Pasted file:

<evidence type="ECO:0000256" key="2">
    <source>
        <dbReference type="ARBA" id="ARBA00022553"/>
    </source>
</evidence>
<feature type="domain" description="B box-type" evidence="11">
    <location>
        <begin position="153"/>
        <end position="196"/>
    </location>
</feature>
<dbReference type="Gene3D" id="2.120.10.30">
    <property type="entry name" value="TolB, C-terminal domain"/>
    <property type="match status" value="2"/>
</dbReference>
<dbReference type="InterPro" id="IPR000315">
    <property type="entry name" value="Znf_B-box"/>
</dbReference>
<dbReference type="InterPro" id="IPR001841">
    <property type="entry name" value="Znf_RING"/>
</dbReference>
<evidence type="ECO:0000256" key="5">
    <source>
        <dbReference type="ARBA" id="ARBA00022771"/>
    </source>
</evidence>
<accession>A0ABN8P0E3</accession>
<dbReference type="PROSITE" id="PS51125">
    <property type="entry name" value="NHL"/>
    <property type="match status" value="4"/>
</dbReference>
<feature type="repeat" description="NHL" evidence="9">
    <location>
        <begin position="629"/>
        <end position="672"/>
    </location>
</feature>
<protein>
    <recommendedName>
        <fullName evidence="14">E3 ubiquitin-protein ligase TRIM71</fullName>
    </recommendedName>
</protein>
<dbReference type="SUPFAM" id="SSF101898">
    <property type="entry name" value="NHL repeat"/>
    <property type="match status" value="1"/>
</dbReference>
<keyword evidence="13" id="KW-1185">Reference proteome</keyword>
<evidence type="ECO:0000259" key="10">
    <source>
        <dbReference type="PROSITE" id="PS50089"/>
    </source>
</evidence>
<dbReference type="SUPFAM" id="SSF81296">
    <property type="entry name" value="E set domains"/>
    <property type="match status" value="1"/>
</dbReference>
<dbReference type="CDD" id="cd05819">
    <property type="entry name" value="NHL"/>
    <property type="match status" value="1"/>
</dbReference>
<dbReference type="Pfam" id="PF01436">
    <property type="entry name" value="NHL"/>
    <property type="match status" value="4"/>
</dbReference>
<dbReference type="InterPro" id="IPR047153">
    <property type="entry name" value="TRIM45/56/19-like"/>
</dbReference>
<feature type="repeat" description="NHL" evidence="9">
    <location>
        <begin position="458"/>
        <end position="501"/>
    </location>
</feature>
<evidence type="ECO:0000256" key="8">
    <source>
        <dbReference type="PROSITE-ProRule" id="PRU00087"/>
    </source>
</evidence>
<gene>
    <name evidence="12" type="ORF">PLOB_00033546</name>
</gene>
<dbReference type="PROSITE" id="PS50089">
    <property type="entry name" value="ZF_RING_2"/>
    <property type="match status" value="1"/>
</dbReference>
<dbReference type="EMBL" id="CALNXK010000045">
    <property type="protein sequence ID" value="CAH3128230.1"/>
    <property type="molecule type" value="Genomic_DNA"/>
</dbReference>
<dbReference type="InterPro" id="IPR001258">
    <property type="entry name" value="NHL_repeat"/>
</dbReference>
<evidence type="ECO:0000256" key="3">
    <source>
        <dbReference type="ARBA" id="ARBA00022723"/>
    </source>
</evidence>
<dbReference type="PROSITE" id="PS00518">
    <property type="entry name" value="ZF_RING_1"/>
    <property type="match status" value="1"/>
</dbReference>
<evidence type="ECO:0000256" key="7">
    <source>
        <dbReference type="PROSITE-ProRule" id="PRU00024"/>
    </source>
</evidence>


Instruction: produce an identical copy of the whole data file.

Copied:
<evidence type="ECO:0000256" key="2">
    <source>
        <dbReference type="ARBA" id="ARBA00022553"/>
    </source>
</evidence>
<feature type="domain" description="B box-type" evidence="11">
    <location>
        <begin position="153"/>
        <end position="196"/>
    </location>
</feature>
<dbReference type="Gene3D" id="2.120.10.30">
    <property type="entry name" value="TolB, C-terminal domain"/>
    <property type="match status" value="2"/>
</dbReference>
<dbReference type="InterPro" id="IPR000315">
    <property type="entry name" value="Znf_B-box"/>
</dbReference>
<dbReference type="InterPro" id="IPR001841">
    <property type="entry name" value="Znf_RING"/>
</dbReference>
<evidence type="ECO:0000256" key="5">
    <source>
        <dbReference type="ARBA" id="ARBA00022771"/>
    </source>
</evidence>
<accession>A0ABN8P0E3</accession>
<dbReference type="PROSITE" id="PS51125">
    <property type="entry name" value="NHL"/>
    <property type="match status" value="4"/>
</dbReference>
<feature type="repeat" description="NHL" evidence="9">
    <location>
        <begin position="629"/>
        <end position="672"/>
    </location>
</feature>
<protein>
    <recommendedName>
        <fullName evidence="14">E3 ubiquitin-protein ligase TRIM71</fullName>
    </recommendedName>
</protein>
<dbReference type="SUPFAM" id="SSF101898">
    <property type="entry name" value="NHL repeat"/>
    <property type="match status" value="1"/>
</dbReference>
<keyword evidence="13" id="KW-1185">Reference proteome</keyword>
<evidence type="ECO:0000259" key="10">
    <source>
        <dbReference type="PROSITE" id="PS50089"/>
    </source>
</evidence>
<dbReference type="SUPFAM" id="SSF81296">
    <property type="entry name" value="E set domains"/>
    <property type="match status" value="1"/>
</dbReference>
<dbReference type="CDD" id="cd05819">
    <property type="entry name" value="NHL"/>
    <property type="match status" value="1"/>
</dbReference>
<dbReference type="Pfam" id="PF01436">
    <property type="entry name" value="NHL"/>
    <property type="match status" value="4"/>
</dbReference>
<dbReference type="InterPro" id="IPR047153">
    <property type="entry name" value="TRIM45/56/19-like"/>
</dbReference>
<feature type="repeat" description="NHL" evidence="9">
    <location>
        <begin position="458"/>
        <end position="501"/>
    </location>
</feature>
<evidence type="ECO:0000256" key="8">
    <source>
        <dbReference type="PROSITE-ProRule" id="PRU00087"/>
    </source>
</evidence>
<gene>
    <name evidence="12" type="ORF">PLOB_00033546</name>
</gene>
<dbReference type="PROSITE" id="PS50089">
    <property type="entry name" value="ZF_RING_2"/>
    <property type="match status" value="1"/>
</dbReference>
<dbReference type="EMBL" id="CALNXK010000045">
    <property type="protein sequence ID" value="CAH3128230.1"/>
    <property type="molecule type" value="Genomic_DNA"/>
</dbReference>
<dbReference type="InterPro" id="IPR001258">
    <property type="entry name" value="NHL_repeat"/>
</dbReference>
<evidence type="ECO:0000256" key="3">
    <source>
        <dbReference type="ARBA" id="ARBA00022723"/>
    </source>
</evidence>
<dbReference type="PROSITE" id="PS00518">
    <property type="entry name" value="ZF_RING_1"/>
    <property type="match status" value="1"/>
</dbReference>
<evidence type="ECO:0000256" key="7">
    <source>
        <dbReference type="PROSITE-ProRule" id="PRU00024"/>
    </source>
</evidence>